Leading a church through a turnaround or revitalization process isn’t easy. The process is labor intensive and not always appreciated or joined by everyone in the church. A turnaround is unique for every church.
For these and other reasons, denominations don’t devote many resources to pastors who are in a revitalization situation. So I want to steer you toward some good resources that may help.
Some people oppose such resources. They say that we shouldn’t even think about business principles and leadership ideas in regards to church renewal. But all truth is God’s truth. If leadership principles exist in our culture, using them doesn’t necessarily mean that we undermine some of the foundational marks of a biblical church.
Functions and focus unique to the church should and must be there. Scripture is full of leadership principles that work across the board. Leaders would be foolish not to learn from others, regardless of their field of success and expertise.
Comeback Churchesfocuses on what it means to see revitalization. Mike Dodson and I studied 324 churches from different denominations and surveyed them about why they had experienced revitalization. These were either plateaued or decling churches. They were dead, stuck, or stagnant at different levels. We surveyed those that had come out of that and learned what they had done.
How is it different from Thom Rainer’s book, Breakout Churches? In Comeback Churches, we took churches that were going bad and had turned around to succeed. In Breakout Churches, they looked at churches that were doing okay, then suddenly broke out and saw a great transformation. So that is more of a “good-to-great” resource, while ours was more of a “dying-to-living” resource.
Ten Stupid Things That Keep Churches from Growing
Geoff Surratt wrote this book to help churches get a picture of some of their mistakes. For example, it deals with establishing the wrong role for the pastor’s family, setting low quality in children’s ministry, and promoting talent over integrity.
Some resources tell you what to do, but this is helpful because it tells you some things that could cause you to stumble in leadership. One of my favorite sections is a warning about copying another successful church
The subtitle is How Missional Leaders Cast Vision, Capture Culture, and Create Movement. In this book, Will Mancini looks at how you can help get clarity in your vision and focus in your direction, and move forward together.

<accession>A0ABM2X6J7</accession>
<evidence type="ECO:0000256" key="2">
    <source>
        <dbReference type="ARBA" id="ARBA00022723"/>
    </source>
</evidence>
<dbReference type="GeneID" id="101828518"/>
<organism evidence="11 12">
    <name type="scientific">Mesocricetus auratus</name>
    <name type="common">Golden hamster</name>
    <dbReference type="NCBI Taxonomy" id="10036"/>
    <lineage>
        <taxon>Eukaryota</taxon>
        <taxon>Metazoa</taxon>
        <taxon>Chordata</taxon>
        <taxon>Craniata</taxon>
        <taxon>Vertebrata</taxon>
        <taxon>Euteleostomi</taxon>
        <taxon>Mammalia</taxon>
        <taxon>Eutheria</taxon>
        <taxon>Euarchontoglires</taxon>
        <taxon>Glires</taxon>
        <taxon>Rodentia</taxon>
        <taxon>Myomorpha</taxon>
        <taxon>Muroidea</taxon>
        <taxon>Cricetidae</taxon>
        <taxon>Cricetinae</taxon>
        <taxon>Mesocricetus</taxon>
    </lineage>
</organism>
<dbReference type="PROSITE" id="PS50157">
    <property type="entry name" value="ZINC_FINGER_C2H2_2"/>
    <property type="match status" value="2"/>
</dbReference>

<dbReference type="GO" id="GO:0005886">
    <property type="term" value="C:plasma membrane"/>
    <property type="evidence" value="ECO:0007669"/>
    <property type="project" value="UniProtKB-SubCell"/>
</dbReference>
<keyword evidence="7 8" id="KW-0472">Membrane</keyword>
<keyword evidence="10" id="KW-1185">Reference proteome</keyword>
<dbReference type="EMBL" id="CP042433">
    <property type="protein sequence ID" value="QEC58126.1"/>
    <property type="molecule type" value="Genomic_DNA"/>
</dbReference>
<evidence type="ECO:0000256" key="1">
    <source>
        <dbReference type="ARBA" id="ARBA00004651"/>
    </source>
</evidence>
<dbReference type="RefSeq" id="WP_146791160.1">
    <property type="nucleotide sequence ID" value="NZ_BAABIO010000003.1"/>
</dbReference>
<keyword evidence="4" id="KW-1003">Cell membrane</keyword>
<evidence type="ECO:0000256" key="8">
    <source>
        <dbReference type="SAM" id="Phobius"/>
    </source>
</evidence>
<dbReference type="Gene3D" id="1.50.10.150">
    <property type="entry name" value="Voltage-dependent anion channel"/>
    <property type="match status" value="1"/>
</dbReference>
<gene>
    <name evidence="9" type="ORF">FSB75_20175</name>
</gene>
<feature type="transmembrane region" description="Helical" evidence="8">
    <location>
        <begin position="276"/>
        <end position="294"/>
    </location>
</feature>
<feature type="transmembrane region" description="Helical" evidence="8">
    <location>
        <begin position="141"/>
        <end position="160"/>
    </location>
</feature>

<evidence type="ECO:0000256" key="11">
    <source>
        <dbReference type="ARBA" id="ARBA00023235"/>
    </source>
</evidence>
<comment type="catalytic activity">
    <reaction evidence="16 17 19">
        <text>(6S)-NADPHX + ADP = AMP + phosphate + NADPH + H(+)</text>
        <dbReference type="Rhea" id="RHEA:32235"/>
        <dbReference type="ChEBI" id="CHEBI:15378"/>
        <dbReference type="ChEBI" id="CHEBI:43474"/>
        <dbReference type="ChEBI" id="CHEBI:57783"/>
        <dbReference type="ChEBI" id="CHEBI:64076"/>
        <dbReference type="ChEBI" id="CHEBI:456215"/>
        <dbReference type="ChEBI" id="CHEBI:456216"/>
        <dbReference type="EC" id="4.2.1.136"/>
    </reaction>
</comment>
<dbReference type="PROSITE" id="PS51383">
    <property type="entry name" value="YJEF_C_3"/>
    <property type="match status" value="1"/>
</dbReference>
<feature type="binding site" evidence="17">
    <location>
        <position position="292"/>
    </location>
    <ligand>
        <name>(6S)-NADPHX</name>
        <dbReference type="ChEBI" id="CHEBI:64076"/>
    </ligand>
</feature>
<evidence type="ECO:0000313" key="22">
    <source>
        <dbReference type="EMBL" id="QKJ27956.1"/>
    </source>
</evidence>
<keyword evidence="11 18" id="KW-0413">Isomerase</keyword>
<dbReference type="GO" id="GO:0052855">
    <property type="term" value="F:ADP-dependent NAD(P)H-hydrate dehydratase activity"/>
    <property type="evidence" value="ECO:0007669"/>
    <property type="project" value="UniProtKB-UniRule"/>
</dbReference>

Will helps churches develop this vision clarity. He’s a bit of a vision evangelist. If your church is unsure of where it’s going or what it’s doing, this is a very helpful resource.
Summoned To Lead
Leonard Sweet uses his book to talk about summoning leaders to step into leadership roles. If you're in a turnaround situation, you know how easily you can forget or question your call to leadership.
The Gospel Project
Revitalization doesn't happen just because a pastor or leader is on the right mission page. Revival happens individually as it happens corporately, so it takes a village of faith. How do you as a leader get others in the church in a better place to latch on and reach out?
Trevin Wax and I spearheaded The Gospel Project at LifeWay to help churches train people in a robust, gospel-centered, mission-driven view of life in ministry. More than 1 million people utilize this resource as churches are seeking to become healthy and significant in their communities.
John takes a lot of ribbing for some of his styles. All gurus do. But if you are serious about becoming the leader in a turnaround situation, I highly recommend John Maxwell.
What specifically? His advice is so sound that you could hang all of his books up on the wall, blindfold yourself, take a dart, and throw it at the wall. Whatever you hit is going to benefit your development journey.
Find a real life, flesh and blood resource—a mentor. Find a pastor who has been successful in turning around a struggling church.
They are out there. They may not have found the time to write a book about it, but there is much wisdom bound up in experienced leaders you know. These pastors are more than willing to share with someone who is traveling a similar path.